September 6, 2012 / 7:38 PM / 6 years ago

Value of Bernanke's personal assets held steady in 2011

WASHINGTON (Reuters) - Federal Reserve Chairman Ben Bernanke may be wealthy according to the standards of most Americans, but the assets he held last year were valued well below those of some of his colleagues on the U.S. central bank’s board.

U.S. Federal Reserve Chairman Ben Bernanke reacts as he testifies before the House Committee on the Financial Services semi-annual monetary policy report on Capitol Hill in Washington, July 18, 2012. REUTERS/Jason Reed

Bernanke’s assets were listed as being worth between $1.07 million and $2.28 million, unchanged from the year before, according to financial statements for 2011 released on Thursday. By comparison, the Fed’s vice chair, Janet Yellen, held assets worth between $4.43 million and $12.44 million, down slightly from 2010.

U.S. stock prices swung sharply during the course of 2011, though the benchmark Standard & Poor’s 500 index ended the year virtually unchanged. The index has since climbed steadily, helped by aggressive Fed action to bolster fragile U.S. growth.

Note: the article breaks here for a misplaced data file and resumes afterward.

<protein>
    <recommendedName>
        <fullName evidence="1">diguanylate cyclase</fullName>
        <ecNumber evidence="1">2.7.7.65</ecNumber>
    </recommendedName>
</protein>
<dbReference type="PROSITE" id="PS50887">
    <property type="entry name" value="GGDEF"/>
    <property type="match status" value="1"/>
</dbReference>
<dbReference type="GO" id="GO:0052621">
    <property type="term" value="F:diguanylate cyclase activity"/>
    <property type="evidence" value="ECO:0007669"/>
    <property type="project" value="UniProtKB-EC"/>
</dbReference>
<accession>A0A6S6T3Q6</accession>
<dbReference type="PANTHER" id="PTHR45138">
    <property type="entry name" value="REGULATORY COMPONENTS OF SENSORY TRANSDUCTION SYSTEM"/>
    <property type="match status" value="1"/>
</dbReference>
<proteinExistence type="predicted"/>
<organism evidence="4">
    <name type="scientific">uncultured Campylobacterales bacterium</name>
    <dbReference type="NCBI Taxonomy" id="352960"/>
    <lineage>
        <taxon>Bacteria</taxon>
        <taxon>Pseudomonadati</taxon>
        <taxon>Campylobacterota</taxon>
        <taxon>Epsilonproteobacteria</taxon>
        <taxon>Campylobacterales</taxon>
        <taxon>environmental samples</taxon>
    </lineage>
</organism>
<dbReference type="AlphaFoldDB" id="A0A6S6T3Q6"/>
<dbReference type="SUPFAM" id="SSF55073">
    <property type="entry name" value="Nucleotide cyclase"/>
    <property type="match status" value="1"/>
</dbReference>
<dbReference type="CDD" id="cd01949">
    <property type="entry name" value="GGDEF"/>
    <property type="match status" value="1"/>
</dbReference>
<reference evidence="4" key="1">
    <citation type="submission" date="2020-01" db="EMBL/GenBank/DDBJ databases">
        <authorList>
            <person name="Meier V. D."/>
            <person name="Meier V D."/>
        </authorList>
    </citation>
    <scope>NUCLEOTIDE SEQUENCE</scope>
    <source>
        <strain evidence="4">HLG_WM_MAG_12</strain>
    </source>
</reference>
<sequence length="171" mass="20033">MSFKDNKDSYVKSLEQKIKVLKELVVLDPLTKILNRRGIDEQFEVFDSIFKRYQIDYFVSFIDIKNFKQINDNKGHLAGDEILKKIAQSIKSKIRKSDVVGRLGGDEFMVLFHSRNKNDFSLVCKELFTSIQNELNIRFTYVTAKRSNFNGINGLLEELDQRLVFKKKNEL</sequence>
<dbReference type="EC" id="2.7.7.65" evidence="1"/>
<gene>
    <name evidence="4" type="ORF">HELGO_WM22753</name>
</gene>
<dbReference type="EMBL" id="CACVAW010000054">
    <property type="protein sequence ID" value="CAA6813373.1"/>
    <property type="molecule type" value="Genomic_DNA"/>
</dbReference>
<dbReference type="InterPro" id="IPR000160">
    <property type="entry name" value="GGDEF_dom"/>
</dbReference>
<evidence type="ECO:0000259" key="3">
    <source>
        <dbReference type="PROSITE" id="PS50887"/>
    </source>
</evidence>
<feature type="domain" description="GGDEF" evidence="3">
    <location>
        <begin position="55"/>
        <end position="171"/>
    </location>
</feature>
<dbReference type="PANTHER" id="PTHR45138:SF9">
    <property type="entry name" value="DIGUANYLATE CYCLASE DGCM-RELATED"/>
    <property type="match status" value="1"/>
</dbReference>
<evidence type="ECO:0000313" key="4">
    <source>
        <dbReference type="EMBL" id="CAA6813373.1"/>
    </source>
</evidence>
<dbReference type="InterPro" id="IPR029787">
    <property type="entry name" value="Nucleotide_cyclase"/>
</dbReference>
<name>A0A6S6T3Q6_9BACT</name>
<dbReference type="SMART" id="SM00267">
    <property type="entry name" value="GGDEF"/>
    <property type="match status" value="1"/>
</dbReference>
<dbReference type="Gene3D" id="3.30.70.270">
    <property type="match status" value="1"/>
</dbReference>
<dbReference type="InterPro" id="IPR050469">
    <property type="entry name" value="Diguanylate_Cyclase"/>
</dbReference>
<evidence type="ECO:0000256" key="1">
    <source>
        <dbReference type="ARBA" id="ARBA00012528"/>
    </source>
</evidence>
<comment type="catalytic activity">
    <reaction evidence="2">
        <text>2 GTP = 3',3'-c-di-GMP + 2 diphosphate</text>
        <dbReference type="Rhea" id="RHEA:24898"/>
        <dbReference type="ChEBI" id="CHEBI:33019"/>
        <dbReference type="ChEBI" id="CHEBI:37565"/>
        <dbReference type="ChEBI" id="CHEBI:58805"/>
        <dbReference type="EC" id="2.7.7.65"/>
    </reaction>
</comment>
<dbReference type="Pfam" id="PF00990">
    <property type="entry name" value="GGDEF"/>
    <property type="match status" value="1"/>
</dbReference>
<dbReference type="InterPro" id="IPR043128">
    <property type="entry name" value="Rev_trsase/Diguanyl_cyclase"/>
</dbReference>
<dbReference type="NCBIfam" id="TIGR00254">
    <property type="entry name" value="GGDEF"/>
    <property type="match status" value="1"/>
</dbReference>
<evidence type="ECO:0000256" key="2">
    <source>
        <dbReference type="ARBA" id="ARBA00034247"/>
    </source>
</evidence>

The legally required annual disclosures by Fed board members incorporate the assets of members’ spouses and their dependent children, but give only broad ranges for various assets, not precise dollar amounts.

Elizabeth Duke, a former banker, had assets worth between $4.07 million and $9.60 million. Assets held by Sarah Bloom Raskin were valued between $1.37 million and $3.73 million, and Daniel Tarullo had assets valued between $1.34 million and $3.55 million.

Financial disclosure forms for the Federal Reserve’s Board of Governor’s two most recent additions, former investment banker Jerome Powell and Harvard economist Jeremy Stein, were previously released as part of their Senate confirmation process.

Bernanke, like many other U.S. home owners, also took advantage of historically low interest rates to refinance his home last year, confirming news reports back in December.

The documents showed that the chairman, who lives in the District of Columbia, lowered the rate on his 30-year mortgage to 4.25 percent from 5.375 percent. The disclosure stated the home loan was worth between $500,000 and $1 million.

Reporting by Alister Bull; Editing by Leslie Adler

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